With that said, the program did have its problems. The ones I encountered included incorrect assessment of student’s reading level, consistency with the levels assigned to the books, students competing against one another rather than challenging themselves, or students pressured to achieve with little supplemental help from faculty or parents.
As a child’s literacy advocate, I am intrigued with a new reading approach from educator, Laura Candler. Ms. Candler has experience with the Accelerated Reader program but has devised her own reading strategy for students which she says works even better. It’s called EMPOWERING READERS. You can become part of her ongoing discussion group focusing on these reading strategies. And you can take a preview of the Ms. Candler’s work in progress to see if her reading strategies could work in your class or homeschool environment.
The preview is intriguing. And there is nothing I love better than to see children caught up in the reading adventure. You might want to take a look and see what you think. Would a reading workshop work in your class?

Word Fun with Jessica

Today my friend Jessica visited. Jessica is in third grade and likes to read–especially Amelia Bedelia stories. I asked Jessica about what they were learning in school. She told me all about multiplication tables and word problems, which she greatly enjoys. Her teacher is “very creative” and Jessica likes that.

So Jessica and I got creative today as well. I saw in my book, WHAT EVERY THIRD GRADER NEEDS TO KNOW, that third graders learn about homophones, or sound alike words. Turns out, Amelia Bedelia stories usually feature some sound alike word mix-ups.
Jessica and I thought up a few homophones, found clip art pictures to match each one, then Jessica used each word in a sentence. You can see the first page of words we worked with in the photo.
Fun & simple. You bet–and a great learning opportunity for young readers.
Try some sound alike words with your children.
Are you smarter than a third grader?
How many homophones can you think of in a minute???

Thursday Morning Interview

I had a fun start to the morning today with an interview for the local St. Louis Suburban Journal. It’s great to be able to share my love for literacy–reading, writing, creating. That’s why I write–for the kids. To excite them about the world of literature.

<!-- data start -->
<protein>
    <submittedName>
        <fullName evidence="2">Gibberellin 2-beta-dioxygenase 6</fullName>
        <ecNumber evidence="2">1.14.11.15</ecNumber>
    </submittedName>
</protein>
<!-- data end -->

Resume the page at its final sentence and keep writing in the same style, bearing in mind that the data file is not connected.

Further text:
The PET GRAMMAR PARADE SERIES shows them that grammar can be fun. When students learn the basic tools–like the parts of speech, they become empowered. They can create their own stories, write their own research articles, share their ideas and information with the world.
I’ll keep you posted on the article. It’s slated for next Wednesday’s edition.
In the meantime, I know that school has started for many. Help your child succeed by setting aside reading time. I’ve included some ideas on ways to do this at my website. Here’s a few of the links:

Children’s Book Classics–What Are Yours?

Parents pass their likes on to their children. Especially, their love of reading. Books they liked as children will be shared with their own children.

My husband and my younger son Dan love J.R.R. Tolkien’s LORD OF THE RING series. But children also introduce parents to favorites of theirs, which in turn become favorites of the parents.
Both my sons loved WHERE THE WILD THINGS ARE by Maurice Sendak. And even now, I delight in repeating the line from the book when Max says, “I’ll eat you up I love you so.” 
This article at discusses classic children’s books.
What children’s books are your favorites???